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Traveling to the Virgin Islands

When traveling to the U.S. Virgin Islands, U.S. citizens enjoy all the conveniences of domestic travel – including on-line check-in – making travel to the U.S. Virgin Islands easier than ever. As an American territory, travel to the U.S. Virgin Islands does not require a passport for American citizens that are traveling from any part of the United States or its territories, which include Puerto Rico, Guam, American Samoa, Northern Mariana Islands, or Swains Islands, as long as a foreign place is not touched during the journey.

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Popular Locations in the USVI & BVI

The U.S. Virgin Islands is an unincorporated organized territory of the United States of America between the Caribbean Sea and the North Atlantic Ocean, east of Puerto Rico. It was formerly known as the Danish West Indies. Together with the British Virgin Islands, to the northeast, the territory forms the Virgin Islands archipelago. The islands natural resources are sun, sand, sea, and surf.

The quality of beaches in the British Virgin Islands, even by Caribbean standards, is very high. Because of the large number of beaches, particularly on the north side of Tortola and the west side of Virgin Gorda, the beaches are generally not crowded (with the exception of Cane Garden Bay on Tortola, which is next to a densely populated area). It is not uncommon, even during tourist season, to be able to have a more remote beach largely or entirely to yourself for an afternoon.

  • Magen's Bay, St. Thomas

    The most famous feature, besides the shopping, on the island. Directly across on the northern side from Charlotte Amalie, a crescent shaped bay with a mile of white sand and several bars and small stores.

  • Trunk Bay, St. John

    National Geographic Society has labeled Trunk Bay as the most beautiful beach in the world. It is one of the most popular beaches on the island whose amenities include a snack bar, showers and restrooms, lifeguards, and, most famously, an underwater trail for snorkeling its coral reef.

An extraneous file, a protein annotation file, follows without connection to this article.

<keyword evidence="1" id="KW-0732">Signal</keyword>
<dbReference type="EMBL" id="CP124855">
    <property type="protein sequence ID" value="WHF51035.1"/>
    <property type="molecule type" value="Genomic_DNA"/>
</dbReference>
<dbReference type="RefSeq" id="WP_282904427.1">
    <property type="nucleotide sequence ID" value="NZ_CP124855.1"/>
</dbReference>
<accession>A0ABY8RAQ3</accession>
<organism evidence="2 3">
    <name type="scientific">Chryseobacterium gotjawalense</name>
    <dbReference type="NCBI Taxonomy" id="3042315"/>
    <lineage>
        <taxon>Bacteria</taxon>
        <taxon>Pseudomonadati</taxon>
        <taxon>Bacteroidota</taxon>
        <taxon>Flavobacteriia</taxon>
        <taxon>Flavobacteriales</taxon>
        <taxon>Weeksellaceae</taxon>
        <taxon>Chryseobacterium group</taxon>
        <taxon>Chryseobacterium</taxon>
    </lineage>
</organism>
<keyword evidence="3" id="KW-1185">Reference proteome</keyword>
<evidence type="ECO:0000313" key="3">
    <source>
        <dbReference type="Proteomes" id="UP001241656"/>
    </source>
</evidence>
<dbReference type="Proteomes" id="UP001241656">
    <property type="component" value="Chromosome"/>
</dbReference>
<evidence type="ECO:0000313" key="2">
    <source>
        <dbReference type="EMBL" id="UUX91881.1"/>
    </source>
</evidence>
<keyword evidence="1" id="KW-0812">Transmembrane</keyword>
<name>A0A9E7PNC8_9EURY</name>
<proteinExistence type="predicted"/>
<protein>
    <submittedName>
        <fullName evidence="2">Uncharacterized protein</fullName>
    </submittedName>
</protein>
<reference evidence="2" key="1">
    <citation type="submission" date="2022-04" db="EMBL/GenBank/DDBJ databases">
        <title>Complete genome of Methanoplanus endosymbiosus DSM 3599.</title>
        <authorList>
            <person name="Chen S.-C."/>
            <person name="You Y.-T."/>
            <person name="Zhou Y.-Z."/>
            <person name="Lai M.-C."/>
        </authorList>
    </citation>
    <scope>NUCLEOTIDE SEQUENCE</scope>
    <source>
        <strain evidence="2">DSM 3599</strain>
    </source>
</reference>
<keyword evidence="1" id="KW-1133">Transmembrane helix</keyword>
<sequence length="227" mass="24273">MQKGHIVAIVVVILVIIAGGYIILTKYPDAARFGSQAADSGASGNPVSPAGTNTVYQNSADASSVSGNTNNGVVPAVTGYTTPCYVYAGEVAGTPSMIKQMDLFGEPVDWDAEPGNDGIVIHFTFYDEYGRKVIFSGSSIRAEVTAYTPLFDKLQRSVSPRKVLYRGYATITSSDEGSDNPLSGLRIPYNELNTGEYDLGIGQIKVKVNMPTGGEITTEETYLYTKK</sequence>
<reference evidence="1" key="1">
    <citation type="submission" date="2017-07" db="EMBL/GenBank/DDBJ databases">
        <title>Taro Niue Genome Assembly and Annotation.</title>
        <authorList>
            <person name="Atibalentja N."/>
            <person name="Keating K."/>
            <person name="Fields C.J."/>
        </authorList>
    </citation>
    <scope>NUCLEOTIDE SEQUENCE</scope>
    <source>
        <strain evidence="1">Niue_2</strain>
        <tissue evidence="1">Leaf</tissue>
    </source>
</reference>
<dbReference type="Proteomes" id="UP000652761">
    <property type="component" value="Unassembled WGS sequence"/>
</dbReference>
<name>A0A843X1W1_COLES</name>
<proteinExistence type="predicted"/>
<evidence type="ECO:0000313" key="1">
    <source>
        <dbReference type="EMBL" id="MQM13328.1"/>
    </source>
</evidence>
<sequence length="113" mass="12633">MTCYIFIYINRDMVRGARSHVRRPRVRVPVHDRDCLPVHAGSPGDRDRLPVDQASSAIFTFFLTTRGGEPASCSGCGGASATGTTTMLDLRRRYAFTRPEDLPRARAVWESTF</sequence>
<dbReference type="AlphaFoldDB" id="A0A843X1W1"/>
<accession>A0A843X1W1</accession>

• North Shore St. John

    The north shore of St. John is famous for scuba diving and snorkeling and has miles of hiking trails through the tropical rainforest.

  • The Baths at Virgin Gorda

    The Baths is Virgin Gorda's most famous beach, due to its hidden caves and pools nestled amongst the giant granite boulders. A trail leads through the pools and caves of the boulder field to little Devil's Bay beach. Snorkeling is a popular activity.

  • Sandy Cay and Sandy Spit

    This 14 acre nature preserve is owned by the Foundation of the late philanthropist Lawrence Rockefeller. A tiny island off the southeast coast of Jost van Dyke, Sandy Cay boasts pristine white sand and ideal snorkeling.

  • Snorkeling in St. John

    The main features of the Virgin Islands National Park are the coral reefs and oceans. They almost completely surround the park. Some of the best snorkeling can be found at Cinnamon Bay, Maho Bay, and Trunk Bay.

  • Snorkeling at the Indians

    The Indians are also the second most popular dive site in the British Virgin Islands after the wreck of the RMS Rhone. The shallower side of the Indians are also a popular snorkelling site, as boats can anchor in the lee of Pelican Island.

  • White Bay, Jost van Dyke

    On Jost Van Dyke, southwestern White Bay is one of the best beaches to relax with a drink in hand. Convenient to Great Harbour, almost all the island's bars, and near to several beachside cottages and villas, White Bay is almost always jumping with activity.